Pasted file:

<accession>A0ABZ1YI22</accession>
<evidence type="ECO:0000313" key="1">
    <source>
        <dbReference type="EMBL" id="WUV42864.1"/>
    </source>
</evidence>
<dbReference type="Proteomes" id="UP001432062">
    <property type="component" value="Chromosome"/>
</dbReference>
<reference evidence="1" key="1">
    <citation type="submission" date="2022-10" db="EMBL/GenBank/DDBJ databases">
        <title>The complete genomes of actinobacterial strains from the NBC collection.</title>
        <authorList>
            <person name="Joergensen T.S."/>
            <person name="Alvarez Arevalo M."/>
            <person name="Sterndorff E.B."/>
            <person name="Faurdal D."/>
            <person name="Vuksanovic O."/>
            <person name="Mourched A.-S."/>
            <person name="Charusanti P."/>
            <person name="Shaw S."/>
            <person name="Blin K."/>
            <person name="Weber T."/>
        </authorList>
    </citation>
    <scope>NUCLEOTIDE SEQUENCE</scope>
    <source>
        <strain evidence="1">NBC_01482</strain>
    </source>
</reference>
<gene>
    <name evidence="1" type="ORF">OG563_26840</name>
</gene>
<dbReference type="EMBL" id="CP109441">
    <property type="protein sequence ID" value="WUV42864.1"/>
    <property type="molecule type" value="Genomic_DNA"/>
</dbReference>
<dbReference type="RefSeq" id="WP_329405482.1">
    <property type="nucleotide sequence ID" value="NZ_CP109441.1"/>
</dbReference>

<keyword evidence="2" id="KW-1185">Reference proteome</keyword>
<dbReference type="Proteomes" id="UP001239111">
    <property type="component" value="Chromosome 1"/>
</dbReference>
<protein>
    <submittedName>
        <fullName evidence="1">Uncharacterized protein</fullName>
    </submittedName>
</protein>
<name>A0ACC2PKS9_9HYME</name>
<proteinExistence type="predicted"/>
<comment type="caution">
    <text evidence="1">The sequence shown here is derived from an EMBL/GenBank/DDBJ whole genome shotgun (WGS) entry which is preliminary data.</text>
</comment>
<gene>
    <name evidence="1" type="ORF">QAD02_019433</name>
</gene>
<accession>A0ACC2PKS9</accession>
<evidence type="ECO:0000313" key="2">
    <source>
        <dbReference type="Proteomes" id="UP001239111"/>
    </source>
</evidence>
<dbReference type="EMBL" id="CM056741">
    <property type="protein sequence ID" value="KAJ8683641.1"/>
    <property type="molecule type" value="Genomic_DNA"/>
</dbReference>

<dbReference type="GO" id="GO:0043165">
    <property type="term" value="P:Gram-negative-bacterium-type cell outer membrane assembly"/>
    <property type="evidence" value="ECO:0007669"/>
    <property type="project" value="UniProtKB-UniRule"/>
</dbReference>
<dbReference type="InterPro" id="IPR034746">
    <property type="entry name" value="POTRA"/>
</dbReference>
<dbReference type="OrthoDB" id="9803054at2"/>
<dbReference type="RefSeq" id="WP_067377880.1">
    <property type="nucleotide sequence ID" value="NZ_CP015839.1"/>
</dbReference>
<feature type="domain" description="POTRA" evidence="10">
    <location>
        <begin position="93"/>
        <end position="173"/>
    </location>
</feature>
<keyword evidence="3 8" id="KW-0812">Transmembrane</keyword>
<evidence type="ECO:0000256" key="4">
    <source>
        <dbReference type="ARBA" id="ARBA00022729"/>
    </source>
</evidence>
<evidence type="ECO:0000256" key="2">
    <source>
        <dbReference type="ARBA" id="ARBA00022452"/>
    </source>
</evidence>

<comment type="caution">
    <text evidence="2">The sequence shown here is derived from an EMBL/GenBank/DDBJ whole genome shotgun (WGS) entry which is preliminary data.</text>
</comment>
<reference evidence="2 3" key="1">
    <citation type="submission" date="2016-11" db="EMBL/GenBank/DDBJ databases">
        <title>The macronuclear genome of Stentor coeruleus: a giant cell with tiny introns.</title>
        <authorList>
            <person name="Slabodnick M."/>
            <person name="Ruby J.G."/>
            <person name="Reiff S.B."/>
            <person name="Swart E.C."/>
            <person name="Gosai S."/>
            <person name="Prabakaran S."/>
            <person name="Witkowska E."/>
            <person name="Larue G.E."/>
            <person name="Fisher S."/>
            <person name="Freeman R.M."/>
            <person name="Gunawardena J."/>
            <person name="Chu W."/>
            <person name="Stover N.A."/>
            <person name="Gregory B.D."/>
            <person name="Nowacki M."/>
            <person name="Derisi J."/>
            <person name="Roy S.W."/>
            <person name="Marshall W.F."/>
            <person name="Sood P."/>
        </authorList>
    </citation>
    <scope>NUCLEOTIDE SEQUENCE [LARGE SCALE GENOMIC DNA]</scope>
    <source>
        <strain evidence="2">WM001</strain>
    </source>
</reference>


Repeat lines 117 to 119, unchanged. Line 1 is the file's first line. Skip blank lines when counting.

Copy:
            <person name="Gregory B.D."/>
            <person name="Nowacki M."/>
            <person name="Derisi J."/>